This article is adapted from a special commentary written for a special edition of the journal Frontiers in Public Health.
This blog is part of a curated blog series, ‘Prioritizing Universal Health Coverage in the Political Agenda: Needs, Barriers & Opportunities’, aligned with HSR 2022 from the UHC2030 Health Systems Related Initiatives. It focuses on the HSR 2022 sub-theme: The role of comprehensive PHC in promoting sustainability and the contribution of new technologies.
The COVID-19 pandemic has confirmed that every country is vulnerable to public health emergencies since most countries reported large impact on health and service delivery, but also due to the global economic and social consequences of the pandemic.
Universal Health Coverage (UHC), health security and health determinants are interdependent elements influencing the health of populations. They require a whole-of-government and -society engagement to build integrated and resilient health systems through every sectoral policy, considering the complexity of health and the necessity to apply a wide systemic approach.
Centred on people, health systems need to be close to communities to take into account their needs in the respect of their cultural practices, enhancing trust between health service providers and populations, but also awareness on diseases and care pathways.
Furthermore, the compliance to policies cannot be expected as absolute if populations and actors of health systems are not included in policy-making processes, especially in a world fragmented by inequalities. Inclusion, solidarity, transparency and accountability are key to make UHC a reality.
The Primary Health Care approach to health systems strengthening sustains all these requirements and Member States have committed through the Declaration of Astana in 2018 and several resolutions to use Primary Health Care as the fundamental programmatic engine to reach UHC.
Since 2011, WHO has been sustaining the UHC Partnership to build resilient and integrated health systems in order to operationalize Universal Health Coverage through a Primary Health Care approach. A decade on, WHO has been deploying a large network of more than 130 health policy advisers to reinforce strategic and technical leadership in countries, progressively incorporated into the core workforce of WHO.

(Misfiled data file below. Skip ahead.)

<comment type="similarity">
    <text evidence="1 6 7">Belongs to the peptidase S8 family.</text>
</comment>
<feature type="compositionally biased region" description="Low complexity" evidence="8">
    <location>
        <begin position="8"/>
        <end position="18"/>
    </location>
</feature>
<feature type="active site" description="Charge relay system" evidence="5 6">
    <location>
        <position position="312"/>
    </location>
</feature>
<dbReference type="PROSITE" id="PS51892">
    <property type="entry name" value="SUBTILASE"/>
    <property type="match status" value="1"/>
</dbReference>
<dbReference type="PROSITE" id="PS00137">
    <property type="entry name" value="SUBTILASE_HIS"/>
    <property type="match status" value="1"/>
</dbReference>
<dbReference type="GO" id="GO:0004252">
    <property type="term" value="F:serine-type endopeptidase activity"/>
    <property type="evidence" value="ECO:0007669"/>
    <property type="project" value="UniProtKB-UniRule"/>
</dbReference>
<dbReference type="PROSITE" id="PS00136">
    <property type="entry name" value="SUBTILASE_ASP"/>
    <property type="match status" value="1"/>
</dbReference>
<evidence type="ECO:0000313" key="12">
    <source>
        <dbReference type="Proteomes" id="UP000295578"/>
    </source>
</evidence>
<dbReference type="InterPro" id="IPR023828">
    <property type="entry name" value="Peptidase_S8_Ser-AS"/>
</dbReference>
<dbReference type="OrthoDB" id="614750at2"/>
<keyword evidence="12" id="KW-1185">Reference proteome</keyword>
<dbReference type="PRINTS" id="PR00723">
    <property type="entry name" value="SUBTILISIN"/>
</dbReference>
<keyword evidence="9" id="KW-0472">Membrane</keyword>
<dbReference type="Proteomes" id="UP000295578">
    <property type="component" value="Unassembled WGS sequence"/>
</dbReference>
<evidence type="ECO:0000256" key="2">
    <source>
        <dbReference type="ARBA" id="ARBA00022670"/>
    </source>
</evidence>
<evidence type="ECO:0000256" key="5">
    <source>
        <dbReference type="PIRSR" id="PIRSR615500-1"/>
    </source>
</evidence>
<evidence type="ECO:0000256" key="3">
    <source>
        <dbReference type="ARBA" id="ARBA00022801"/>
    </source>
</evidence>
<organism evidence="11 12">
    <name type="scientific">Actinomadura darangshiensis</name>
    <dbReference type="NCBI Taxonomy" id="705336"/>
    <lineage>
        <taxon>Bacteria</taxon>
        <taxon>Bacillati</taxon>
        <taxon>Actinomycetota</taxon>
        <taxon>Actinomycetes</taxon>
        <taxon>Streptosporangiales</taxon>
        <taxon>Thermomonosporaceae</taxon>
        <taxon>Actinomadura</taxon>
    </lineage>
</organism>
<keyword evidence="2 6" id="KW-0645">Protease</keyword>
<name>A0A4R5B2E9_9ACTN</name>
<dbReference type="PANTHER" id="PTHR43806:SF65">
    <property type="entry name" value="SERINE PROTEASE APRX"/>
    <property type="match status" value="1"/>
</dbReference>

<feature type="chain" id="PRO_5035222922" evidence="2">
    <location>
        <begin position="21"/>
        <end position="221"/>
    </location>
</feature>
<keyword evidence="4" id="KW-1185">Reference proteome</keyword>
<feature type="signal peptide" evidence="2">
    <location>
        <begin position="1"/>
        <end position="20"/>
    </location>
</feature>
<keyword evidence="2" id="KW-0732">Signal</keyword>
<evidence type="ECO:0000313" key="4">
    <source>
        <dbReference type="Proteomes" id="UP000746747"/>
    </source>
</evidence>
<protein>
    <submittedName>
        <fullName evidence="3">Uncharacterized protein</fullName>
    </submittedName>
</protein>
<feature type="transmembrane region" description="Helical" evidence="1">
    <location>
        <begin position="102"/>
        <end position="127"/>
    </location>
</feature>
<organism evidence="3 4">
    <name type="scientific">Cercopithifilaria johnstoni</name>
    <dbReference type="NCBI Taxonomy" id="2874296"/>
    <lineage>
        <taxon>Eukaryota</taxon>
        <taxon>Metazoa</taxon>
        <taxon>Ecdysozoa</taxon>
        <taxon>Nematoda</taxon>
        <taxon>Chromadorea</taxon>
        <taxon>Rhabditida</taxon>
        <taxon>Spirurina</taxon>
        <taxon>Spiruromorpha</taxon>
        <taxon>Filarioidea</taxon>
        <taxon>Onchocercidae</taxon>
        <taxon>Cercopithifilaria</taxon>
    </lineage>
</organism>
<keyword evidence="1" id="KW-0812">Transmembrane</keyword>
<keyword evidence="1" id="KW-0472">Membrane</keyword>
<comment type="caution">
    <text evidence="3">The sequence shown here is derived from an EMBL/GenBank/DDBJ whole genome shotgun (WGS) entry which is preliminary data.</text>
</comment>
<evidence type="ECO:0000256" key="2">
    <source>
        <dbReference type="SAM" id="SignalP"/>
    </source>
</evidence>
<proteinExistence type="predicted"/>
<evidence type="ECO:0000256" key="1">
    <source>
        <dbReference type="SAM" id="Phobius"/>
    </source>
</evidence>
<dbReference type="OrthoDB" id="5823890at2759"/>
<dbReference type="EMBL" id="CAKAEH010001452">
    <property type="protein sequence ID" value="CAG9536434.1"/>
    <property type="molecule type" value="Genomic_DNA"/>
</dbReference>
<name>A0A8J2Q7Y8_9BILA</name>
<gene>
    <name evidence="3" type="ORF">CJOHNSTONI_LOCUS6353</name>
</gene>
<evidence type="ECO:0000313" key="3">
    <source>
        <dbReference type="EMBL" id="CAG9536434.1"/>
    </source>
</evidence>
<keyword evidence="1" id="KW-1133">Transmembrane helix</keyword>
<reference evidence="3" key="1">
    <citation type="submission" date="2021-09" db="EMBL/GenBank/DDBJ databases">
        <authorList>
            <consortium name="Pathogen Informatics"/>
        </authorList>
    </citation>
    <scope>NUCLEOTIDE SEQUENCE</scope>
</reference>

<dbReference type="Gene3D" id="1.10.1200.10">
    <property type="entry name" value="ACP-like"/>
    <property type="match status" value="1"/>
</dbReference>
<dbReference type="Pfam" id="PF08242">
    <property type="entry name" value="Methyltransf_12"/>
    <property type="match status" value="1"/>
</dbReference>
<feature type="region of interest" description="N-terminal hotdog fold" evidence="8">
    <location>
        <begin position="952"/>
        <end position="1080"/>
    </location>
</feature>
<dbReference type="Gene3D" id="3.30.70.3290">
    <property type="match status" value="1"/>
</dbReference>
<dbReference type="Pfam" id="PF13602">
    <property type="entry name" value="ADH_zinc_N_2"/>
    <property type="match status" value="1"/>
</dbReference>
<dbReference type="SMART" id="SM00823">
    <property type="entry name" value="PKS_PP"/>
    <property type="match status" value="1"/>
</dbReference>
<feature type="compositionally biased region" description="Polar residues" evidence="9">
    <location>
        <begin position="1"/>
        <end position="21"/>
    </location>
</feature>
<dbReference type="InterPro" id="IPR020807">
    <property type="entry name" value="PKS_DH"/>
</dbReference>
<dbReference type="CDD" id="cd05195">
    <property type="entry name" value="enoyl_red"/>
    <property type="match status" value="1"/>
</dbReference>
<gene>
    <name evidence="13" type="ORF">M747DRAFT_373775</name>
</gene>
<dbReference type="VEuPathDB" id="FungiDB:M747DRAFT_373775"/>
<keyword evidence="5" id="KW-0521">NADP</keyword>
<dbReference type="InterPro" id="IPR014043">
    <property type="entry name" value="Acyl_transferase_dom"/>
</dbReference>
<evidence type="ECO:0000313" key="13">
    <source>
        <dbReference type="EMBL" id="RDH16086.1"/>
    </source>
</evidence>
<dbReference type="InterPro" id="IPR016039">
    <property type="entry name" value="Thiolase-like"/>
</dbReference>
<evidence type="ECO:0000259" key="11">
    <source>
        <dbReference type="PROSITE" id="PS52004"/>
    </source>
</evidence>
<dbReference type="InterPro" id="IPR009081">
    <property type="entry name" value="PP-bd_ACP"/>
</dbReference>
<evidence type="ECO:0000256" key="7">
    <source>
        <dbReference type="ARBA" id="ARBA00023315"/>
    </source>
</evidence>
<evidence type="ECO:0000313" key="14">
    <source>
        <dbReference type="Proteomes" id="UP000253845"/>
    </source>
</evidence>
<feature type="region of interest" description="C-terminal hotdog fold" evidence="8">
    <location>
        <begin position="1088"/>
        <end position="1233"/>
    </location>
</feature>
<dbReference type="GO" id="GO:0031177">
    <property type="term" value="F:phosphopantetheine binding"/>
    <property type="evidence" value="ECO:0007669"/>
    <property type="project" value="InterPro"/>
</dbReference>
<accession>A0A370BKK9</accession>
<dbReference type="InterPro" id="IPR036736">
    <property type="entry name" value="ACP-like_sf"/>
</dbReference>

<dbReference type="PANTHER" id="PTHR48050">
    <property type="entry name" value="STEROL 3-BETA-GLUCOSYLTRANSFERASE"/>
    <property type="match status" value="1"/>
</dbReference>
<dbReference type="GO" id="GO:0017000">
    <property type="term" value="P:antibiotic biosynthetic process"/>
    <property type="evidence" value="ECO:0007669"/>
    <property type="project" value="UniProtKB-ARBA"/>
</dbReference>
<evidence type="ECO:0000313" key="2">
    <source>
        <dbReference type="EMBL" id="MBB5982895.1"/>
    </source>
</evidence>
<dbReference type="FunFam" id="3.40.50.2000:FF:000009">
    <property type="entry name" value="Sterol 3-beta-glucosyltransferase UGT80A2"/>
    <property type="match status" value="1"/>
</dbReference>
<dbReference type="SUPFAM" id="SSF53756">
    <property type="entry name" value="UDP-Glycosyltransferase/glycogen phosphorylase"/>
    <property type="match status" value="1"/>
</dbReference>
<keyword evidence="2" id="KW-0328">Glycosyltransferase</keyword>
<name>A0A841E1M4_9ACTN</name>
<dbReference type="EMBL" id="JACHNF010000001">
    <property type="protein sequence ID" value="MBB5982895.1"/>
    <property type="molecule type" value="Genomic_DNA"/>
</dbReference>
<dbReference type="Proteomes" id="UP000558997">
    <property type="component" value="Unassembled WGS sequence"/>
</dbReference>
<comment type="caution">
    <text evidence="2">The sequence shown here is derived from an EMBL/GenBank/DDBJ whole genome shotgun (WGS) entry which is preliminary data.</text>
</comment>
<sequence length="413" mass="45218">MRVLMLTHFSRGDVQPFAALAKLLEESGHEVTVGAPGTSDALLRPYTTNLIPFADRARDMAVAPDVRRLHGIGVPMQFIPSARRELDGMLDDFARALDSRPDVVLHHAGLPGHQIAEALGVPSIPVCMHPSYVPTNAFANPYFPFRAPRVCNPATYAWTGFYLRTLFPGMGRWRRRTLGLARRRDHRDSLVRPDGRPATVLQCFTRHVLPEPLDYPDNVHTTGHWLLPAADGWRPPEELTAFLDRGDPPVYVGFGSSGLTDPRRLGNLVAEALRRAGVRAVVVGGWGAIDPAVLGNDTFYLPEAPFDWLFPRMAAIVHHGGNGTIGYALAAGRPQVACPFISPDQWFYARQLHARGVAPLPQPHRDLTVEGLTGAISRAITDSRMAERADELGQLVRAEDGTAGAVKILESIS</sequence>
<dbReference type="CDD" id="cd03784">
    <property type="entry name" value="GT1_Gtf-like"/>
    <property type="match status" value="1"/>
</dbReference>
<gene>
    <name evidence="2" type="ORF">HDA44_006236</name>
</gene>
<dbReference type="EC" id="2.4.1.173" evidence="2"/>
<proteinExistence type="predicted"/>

Through this network, WHO has been able to extend its operational arm to bring coherent technical expertise to Member States. A network of 130 country- and regional office-based health policy advisers empowered WHO country offices to build national technical and governance capacities to facilitate health policy cycles, generate evidence and political commitment, while creating synergies and harmonization between stakeholders and funding streams.
All countries benefiting from a dedicated technical assistance for health system strengthening from WHO have seen an increase in their UHC index during their involvement in the UHC Partnership. This improvement is the result of the global movement for UHC and is the results of a collaborative effort of National Authorities and partners in many cases.
While much work remains to be done, we need to recognize this progress achieved by many countries in improving their UHC index towards very ambitious targets. This movement needs now to be sustained to accelerate our journey to UHC and health security. Such an effort can benefit from the experiences and lessons learned by countries supported by health policy advisers.
Public health international agencies, and especially WHO, have an important role and responsibilities in reinforcing strategic and technical leadership for essential public health functions and primary care services.
Following the last World Health Assembly, WHO committed to increase its budget for intensive Primary Health Care support to Member States. This will make the health policy advisers network more sustainable. It is now calling on all global health organizations to engage, align and accelerate the movement to increase strategic and technical leadership, to strengthen integrated and resilient health systems, and make health for all a reality.
 WHO, Building health systems resilience for universal health coverage and health security during the COVID-19 pandemic and beyond: WHO position paper. Geneva, 2021.
 Declaration of Astana, the accompanying WHA Resolution 72/2, the 2019 Global Monitoring Report on UHC, and the United Nations General Assembly High-level meeting on UHC.
The UHC Partnership is a part of the UHC2030 Health Systems Related Initiatives. The UHC2030 Related Initiatives promote collective action for stronger health systems that protect everyone. Watch the following video to learn more about how the different partnerships and alliances are contributing toward stronger health systems for achieving UHC goals.
Photo credit: ©WHO/Lindsay Mackenzie